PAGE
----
Employee Rights in Nigeria
The Labor Act generally deals with the protection of wages, contracts of employment and terms and conditions of employment of workers. Under the Act, a worker is a person who has entered a contract of employment for manual labour or clerical work. Section 7 of the Act stipulates that every employer issues a written agreement to the employee within three months of the commencement of the employment relationship.
The Act explicitly states specific details the contract must contain, such as the name of the employer, employee’s name and address and the place and date of engagement, the nature of the employee’s engagement, the date when the contract expires (if the contract is for a fixed term), the period of notice to be given within which to terminate the contract, the rates of wages and method of calculation thereof and the manner and periodicity of payment of wages, terms and conditions relating to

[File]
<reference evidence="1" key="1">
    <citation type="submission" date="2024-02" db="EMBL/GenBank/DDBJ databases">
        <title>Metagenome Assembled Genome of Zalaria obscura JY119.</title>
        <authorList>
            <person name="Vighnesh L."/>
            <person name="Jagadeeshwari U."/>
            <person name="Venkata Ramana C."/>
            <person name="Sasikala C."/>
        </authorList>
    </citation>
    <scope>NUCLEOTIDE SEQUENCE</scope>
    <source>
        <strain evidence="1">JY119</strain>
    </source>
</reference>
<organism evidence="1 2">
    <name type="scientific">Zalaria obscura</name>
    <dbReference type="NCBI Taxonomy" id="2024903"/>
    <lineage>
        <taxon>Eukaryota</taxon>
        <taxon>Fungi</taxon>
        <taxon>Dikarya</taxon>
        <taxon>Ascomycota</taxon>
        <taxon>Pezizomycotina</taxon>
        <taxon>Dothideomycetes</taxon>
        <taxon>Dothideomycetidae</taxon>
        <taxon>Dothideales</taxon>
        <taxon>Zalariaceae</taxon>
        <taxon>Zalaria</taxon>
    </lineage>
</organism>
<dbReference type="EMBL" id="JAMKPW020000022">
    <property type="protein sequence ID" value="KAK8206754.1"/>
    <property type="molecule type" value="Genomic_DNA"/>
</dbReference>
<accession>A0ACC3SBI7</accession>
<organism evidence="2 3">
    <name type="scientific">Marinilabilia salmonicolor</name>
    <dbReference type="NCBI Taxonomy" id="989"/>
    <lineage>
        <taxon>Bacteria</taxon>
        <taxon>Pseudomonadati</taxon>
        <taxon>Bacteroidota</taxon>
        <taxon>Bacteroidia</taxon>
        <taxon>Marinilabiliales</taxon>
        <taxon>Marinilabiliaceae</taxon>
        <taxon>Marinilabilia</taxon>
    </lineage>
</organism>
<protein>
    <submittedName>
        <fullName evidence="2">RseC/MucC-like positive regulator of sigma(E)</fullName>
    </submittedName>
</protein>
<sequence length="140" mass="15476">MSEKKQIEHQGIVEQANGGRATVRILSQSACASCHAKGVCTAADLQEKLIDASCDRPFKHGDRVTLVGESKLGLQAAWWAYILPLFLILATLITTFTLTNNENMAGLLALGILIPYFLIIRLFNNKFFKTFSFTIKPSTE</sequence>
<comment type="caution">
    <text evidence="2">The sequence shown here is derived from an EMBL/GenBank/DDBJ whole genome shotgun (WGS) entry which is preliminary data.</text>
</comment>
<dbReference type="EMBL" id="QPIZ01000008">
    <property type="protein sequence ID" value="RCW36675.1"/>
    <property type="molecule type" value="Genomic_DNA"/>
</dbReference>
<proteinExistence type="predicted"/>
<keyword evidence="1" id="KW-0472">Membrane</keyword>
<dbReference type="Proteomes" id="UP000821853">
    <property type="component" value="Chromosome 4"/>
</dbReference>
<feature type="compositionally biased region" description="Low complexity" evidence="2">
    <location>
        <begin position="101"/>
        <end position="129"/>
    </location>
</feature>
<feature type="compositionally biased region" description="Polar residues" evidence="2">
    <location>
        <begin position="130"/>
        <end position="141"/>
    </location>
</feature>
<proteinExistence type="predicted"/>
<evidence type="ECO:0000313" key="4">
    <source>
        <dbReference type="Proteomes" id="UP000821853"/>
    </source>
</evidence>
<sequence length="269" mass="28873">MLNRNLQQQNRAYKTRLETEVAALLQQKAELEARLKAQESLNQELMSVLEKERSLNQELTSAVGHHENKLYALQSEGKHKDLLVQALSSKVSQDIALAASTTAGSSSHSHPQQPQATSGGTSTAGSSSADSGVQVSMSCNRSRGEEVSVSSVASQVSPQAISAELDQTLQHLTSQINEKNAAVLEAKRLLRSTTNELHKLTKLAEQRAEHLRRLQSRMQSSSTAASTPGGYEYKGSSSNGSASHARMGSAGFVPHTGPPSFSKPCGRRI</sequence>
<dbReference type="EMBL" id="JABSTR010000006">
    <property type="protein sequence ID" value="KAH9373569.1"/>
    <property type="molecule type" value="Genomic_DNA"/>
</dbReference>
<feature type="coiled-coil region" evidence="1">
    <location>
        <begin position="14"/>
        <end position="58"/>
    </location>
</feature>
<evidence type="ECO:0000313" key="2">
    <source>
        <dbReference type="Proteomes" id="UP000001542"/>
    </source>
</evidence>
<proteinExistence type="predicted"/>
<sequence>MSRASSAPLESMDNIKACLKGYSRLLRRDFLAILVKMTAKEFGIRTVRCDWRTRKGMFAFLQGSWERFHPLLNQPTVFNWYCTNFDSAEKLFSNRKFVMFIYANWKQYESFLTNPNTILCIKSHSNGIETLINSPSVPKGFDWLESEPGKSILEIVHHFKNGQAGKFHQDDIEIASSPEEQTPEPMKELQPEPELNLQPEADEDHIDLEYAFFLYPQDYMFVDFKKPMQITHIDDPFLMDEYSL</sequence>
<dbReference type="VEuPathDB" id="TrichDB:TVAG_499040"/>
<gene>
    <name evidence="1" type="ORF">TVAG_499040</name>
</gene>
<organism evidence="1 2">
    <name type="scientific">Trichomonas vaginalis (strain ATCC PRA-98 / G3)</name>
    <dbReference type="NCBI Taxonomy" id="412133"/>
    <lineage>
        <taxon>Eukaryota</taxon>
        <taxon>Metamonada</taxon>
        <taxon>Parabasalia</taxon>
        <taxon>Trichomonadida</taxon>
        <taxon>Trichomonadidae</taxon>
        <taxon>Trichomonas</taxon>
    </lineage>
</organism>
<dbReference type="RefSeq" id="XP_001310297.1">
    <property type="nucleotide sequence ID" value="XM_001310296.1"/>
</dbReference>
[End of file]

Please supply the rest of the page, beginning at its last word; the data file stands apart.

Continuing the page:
- hours of work, or
- holidays and holiday pay, or
- incapacity for work due to sickness or injury, including any provisions for sick pay; and any special conditions of the contract.
It is rather interesting that the Act does not cover those persons exercising administrative, executive, technical, or professional functions; they are governed by the terms of their employment as decided in Evans Bros. (Nig.) Publishers Ltd v Falaiye.
Therefore, in determining the validity of a contract, the conditions for the validity of a contract will apply that is, offer acceptance, consideration, as decided thus in the locus classicus of Carlill v Carbolic. In the same vein, the vitiating elements of the contract apply that is duress, mistake, fraud, and misrepresentation.